State and church authority in a pandemic – An interview with Professor Koyzis
In We Answer to Another: Authority, Office, and the Image of God, David Koyzis explains that authority is intrinsic to humanity and everything we do, because “authority is resident in an office given us in creation,” and when we encounter authority, “we encounter nothing less than the image of God, which always points beyond itself.”
Part 1 of ARPA’s interview with Professor Koyzis covered some of his book’s key ideas. Part 2, below, focuses on the nature and limits of political authority and tensions between political and church authority during COVID.
JS: We discussed how various offices – parent and child, magistrate and citizen, church elder and member, and so on – are rooted in God’s creation design and the foundational human office of image bearer. So, what is distinctive about political authority?
DK: Two things. One is its coercive “sword power”. If I break the law, I might be arrested and jailed. In some countries, you may face the death penalty. Second, and more important, is the state’s defining purpose of public justice. This means the state must use the powers at its disposal to seek the public welfare and to justly integrate the various communities under its jurisdiction.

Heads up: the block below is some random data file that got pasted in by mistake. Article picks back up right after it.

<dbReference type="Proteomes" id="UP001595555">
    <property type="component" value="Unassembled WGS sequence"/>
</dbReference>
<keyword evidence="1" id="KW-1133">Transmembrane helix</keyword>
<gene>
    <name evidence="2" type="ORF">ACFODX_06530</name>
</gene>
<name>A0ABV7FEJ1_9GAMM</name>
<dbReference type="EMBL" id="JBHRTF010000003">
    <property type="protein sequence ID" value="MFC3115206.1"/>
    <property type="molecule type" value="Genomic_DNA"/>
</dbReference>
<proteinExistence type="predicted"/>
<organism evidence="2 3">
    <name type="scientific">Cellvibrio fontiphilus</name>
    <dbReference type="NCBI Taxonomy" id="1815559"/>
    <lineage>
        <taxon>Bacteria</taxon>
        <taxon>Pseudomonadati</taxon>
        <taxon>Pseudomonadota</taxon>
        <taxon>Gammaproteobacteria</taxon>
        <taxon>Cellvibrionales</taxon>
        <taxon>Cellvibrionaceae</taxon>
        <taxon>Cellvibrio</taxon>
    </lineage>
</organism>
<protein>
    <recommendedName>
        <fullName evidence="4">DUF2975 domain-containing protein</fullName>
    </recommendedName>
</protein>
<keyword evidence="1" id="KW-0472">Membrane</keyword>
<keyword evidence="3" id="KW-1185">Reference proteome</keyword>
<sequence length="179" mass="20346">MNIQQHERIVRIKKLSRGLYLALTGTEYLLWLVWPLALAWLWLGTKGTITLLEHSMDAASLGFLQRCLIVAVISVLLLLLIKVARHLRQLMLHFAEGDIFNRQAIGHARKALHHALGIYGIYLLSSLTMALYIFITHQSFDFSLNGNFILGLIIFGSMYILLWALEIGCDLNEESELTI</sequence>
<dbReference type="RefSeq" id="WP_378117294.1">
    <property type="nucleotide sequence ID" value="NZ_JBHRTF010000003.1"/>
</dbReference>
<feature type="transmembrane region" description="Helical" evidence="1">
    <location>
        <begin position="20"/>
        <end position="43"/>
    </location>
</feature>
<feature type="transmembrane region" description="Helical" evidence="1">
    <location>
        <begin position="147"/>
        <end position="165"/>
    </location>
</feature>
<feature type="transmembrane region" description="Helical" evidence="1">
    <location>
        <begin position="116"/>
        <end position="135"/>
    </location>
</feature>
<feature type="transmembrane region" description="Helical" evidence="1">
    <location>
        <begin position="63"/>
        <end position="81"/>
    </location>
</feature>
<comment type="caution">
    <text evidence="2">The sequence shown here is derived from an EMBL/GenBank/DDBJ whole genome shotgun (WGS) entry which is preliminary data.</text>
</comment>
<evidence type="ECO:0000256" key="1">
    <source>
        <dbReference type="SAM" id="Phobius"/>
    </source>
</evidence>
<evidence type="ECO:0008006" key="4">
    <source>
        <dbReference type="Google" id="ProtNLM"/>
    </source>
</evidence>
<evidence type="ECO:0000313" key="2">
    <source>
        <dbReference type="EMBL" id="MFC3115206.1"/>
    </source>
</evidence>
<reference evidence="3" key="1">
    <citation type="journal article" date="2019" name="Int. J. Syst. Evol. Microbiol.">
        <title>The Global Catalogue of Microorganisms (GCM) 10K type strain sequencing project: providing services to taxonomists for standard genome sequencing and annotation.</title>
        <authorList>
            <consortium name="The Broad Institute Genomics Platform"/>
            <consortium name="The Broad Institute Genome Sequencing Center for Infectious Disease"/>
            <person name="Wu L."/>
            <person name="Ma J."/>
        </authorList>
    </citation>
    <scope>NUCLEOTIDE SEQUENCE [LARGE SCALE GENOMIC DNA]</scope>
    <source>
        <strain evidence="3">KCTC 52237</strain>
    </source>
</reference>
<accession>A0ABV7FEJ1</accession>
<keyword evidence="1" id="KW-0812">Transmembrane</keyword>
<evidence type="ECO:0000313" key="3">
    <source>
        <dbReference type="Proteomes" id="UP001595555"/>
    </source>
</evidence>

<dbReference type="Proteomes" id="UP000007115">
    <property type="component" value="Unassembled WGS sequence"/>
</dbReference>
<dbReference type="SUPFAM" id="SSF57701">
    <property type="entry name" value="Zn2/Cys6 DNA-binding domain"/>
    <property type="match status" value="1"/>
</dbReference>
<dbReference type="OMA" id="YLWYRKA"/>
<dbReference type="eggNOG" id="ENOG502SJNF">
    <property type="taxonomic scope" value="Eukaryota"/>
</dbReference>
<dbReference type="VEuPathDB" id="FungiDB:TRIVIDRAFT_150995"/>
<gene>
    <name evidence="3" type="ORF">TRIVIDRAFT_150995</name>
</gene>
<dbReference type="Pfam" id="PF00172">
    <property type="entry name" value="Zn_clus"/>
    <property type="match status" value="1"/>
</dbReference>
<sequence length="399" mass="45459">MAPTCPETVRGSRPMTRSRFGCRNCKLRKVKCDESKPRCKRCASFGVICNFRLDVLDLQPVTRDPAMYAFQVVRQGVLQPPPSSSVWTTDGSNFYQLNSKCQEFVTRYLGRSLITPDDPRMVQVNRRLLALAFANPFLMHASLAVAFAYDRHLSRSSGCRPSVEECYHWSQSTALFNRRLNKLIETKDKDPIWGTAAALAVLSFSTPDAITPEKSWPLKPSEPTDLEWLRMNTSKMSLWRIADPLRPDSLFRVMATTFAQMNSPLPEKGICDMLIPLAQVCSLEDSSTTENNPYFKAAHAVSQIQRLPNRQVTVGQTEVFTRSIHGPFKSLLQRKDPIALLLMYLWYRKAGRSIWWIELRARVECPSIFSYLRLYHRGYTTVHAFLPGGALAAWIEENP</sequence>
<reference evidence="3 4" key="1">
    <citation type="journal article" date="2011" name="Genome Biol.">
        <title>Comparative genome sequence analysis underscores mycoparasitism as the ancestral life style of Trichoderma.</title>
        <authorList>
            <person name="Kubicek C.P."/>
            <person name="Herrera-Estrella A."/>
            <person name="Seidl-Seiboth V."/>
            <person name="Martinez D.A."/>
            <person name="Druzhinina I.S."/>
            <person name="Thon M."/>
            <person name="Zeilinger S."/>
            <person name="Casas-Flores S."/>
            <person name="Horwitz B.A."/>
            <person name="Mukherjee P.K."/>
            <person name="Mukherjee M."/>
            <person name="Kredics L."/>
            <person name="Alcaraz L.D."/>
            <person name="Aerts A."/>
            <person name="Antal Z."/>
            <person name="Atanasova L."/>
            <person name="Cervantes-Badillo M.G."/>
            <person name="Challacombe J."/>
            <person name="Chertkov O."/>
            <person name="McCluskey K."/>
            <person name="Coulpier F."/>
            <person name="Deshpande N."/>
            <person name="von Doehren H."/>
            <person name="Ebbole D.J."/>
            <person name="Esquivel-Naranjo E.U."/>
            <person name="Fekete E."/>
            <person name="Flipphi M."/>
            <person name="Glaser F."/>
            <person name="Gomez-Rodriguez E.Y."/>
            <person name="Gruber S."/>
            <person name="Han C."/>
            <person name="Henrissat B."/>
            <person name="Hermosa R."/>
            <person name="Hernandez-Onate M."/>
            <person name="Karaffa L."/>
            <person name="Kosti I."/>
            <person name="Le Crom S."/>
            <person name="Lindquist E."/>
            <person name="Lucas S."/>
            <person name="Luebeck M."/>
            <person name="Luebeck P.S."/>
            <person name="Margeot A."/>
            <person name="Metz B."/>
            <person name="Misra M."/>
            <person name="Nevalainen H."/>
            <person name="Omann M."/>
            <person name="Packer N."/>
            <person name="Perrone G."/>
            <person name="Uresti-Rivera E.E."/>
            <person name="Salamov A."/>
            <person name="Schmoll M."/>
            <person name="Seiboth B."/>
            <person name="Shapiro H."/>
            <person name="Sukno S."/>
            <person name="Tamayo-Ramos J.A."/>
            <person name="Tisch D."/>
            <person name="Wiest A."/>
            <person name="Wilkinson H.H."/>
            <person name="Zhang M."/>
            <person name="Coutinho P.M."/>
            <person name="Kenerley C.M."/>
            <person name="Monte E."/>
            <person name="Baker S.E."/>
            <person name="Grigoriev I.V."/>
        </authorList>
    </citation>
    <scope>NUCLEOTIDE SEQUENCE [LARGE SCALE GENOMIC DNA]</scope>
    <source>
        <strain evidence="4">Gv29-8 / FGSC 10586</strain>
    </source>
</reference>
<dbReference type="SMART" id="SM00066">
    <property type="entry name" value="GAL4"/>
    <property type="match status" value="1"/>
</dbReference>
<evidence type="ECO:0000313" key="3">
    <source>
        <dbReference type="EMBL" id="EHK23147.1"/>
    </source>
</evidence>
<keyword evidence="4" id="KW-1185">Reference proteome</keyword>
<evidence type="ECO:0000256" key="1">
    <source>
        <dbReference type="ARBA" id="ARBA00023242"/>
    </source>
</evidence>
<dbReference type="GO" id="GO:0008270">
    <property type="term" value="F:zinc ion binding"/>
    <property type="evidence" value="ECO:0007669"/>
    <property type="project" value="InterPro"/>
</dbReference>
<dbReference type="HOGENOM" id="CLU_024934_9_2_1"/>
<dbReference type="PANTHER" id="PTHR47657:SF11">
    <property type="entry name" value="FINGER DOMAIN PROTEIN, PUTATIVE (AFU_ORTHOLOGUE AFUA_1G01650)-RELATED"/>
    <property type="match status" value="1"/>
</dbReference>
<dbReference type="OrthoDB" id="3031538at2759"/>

JS: Some point to the state’s unique “sword power” to say that perhaps the state should only be responsible for policing, national defense, and the courts, since those seem to be the areas where the use of coercive power is appropriate.
DK: I would say yes and no to that. It is because of the state’s legitimate authority and task that we must pay taxes and obey laws and so forth. If we break the law, then the state’s authority is backed by force. But governments have a variety of powers at their disposal. For example, when I was in graduate school in the US, there was a big campaign to ‘just say no’ to drugs. Apart from the fact that these drugs were illegal, the government judged it necessary to try to teach people that bad thing happens if you use drugs. So, although the state’s “sword power” might be what comes to mind first, it usually operates in the background. In fact, if a government relies on physical coercion too easily and often, it may signal that people’s respect for the government’s authority has eroded. The sword power is needed due to the fall. But governments do many things that are beneficial to the common good, to public welfare. There is a certain public coordinative function that requires public authority. I think that recognizing the positive features of civil government gives us an insight into its creational basis.